The Boulder Marathon – Painful Lessons
Early last week, I was given the opportunity to receive an elite entry into the Boulder (half or full) Marathon. Since I’m never one to pass up potential prize money (don’t judge), I naturally signed up for the half since I didn’t think I was in any way prepared to race a full marathon on only a couple days’ notice…
Well fast forward to Wednesday when our Team Captain, Kenyon, shot me an email describing the potential of MORE prize money in the full. SOLD! I chose to ignore the fact that I ran a steady 30 miles that Monday and was now going to race a full marathon exactly a week later. This is pretty standard decision making on my behalf.
I’m not one to list mile splits and nutrition plans (mainly because I rarely remember them when the race is done) but I can say that I took the first nine miles very easy. 7:00-7:15 mile pace and then dropped to 6:30-6:40 pace for another nine or ten miles. I felt amazing, clicking miles away, taking in the scenery, feeling easy breezy. Until disaster struck.
At mile 20 I learned a very valuable lesson: a marathon is a LONG race. Duh. Going into it with NO nutrition plan (other than nicely placed water bottles – thanks Kenyon!) is a big mistake. It was a hot day and I took in zero salt which lead to a massive glute cramp around mile 20. I’ve never been so crippled in a race, I literally lost all use of my right leg and had to switch between walking and jogging for the next four and a half miles. It was a nightmare. The grass on the side of the road looked so nice and comfy, a perfect place to lay down and take a nap. (Un)fortunately, I ignored my napping instincts and kept on trucking.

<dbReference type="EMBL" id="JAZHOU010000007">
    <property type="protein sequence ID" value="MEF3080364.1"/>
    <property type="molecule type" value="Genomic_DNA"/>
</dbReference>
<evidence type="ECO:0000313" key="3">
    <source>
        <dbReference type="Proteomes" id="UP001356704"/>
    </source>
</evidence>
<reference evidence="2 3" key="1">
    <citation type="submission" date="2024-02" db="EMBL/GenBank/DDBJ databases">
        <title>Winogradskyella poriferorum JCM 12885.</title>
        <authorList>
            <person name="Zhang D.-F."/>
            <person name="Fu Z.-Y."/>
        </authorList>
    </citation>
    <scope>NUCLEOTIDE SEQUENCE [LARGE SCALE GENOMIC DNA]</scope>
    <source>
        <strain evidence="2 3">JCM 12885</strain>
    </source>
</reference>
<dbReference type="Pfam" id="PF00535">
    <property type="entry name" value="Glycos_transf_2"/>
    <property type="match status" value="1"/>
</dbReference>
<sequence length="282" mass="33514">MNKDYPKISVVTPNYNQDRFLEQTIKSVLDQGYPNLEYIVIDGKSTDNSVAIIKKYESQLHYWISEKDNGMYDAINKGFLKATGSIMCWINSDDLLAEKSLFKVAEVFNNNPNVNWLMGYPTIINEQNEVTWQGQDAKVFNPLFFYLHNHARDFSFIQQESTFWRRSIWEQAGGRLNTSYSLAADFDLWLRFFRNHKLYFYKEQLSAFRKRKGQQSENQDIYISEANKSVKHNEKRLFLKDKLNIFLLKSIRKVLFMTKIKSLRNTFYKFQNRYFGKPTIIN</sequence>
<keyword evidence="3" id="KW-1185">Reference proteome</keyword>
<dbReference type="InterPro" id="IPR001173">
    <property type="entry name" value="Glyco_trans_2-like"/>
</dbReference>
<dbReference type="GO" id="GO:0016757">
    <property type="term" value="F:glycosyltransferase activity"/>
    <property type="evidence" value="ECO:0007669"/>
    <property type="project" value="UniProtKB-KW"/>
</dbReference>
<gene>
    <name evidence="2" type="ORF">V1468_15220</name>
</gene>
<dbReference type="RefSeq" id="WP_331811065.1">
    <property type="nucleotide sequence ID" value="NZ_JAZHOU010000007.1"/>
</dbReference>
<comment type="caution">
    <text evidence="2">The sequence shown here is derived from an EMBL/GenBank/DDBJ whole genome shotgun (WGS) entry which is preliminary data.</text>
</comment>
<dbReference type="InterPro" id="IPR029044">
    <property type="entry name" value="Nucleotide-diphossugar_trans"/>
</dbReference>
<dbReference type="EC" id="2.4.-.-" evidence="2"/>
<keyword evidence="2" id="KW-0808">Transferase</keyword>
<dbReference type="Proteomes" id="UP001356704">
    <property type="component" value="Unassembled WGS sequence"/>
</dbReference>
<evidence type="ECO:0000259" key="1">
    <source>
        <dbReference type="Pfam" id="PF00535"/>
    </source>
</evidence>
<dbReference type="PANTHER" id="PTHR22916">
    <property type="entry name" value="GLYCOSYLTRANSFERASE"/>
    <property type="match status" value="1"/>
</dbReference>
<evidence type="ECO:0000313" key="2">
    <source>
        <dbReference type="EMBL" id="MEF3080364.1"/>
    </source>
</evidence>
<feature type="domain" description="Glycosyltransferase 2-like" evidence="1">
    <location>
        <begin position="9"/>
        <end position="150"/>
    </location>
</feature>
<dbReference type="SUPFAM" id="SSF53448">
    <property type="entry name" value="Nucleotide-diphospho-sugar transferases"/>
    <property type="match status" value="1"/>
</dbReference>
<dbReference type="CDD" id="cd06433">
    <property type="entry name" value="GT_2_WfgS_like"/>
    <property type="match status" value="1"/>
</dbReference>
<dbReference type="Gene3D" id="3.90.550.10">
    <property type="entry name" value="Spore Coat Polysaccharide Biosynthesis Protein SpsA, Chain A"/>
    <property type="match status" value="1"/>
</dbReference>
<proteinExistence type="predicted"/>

After walk/jogging for about two miles, I was passed and dropped to second…a couple miles later I was passed again and found myself in third. With about a mile to go, my greed kicked in and I realized that if I didn’t sort myself out, I would end up in fourth and I would be not just be broken physically but broken financially as well. It’s amazing what the thought of a few hundred dollars can do (again, don’t judge).
When the day was done, I ended up with a 3:16 first marathon attempt and 3rd place overall. While I’m frustrated with my six mile hobble, I learned some valuable lessons and walked away a bit richer. And as an added bonus, the man at the free beer tent was very kind to me
Next up: The Bear Chase 50 Miler in three weeks. Oh dear….